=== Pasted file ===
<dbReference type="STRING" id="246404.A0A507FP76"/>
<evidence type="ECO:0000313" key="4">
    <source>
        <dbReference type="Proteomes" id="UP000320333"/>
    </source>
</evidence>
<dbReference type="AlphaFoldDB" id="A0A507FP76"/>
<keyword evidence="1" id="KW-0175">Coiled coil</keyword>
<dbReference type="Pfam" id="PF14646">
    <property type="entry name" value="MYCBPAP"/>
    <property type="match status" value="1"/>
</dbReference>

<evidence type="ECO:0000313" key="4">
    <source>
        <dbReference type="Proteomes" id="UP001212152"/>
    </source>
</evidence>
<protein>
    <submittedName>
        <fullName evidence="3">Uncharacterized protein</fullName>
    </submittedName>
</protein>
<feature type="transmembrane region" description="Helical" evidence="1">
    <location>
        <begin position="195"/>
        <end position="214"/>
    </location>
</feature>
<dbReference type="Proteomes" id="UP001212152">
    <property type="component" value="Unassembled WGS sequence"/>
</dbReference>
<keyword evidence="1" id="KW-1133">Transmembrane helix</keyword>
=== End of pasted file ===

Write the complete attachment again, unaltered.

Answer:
<dbReference type="STRING" id="246404.A0A507FP76"/>
<evidence type="ECO:0000313" key="4">
    <source>
        <dbReference type="Proteomes" id="UP000320333"/>
    </source>
</evidence>
<dbReference type="AlphaFoldDB" id="A0A507FP76"/>
<keyword evidence="1" id="KW-0175">Coiled coil</keyword>
<dbReference type="Pfam" id="PF14646">
    <property type="entry name" value="MYCBPAP"/>
    <property type="match status" value="1"/>
</dbReference>

<evidence type="ECO:0000313" key="4">
    <source>
        <dbReference type="Proteomes" id="UP001212152"/>
    </source>
</evidence>
<protein>
    <submittedName>
        <fullName evidence="3">Uncharacterized protein</fullName>
    </submittedName>
</protein>
<feature type="transmembrane region" description="Helical" evidence="1">
    <location>
        <begin position="195"/>
        <end position="214"/>
    </location>
</feature>
<dbReference type="Proteomes" id="UP001212152">
    <property type="component" value="Unassembled WGS sequence"/>
</dbReference>
<keyword evidence="1" id="KW-1133">Transmembrane helix</keyword>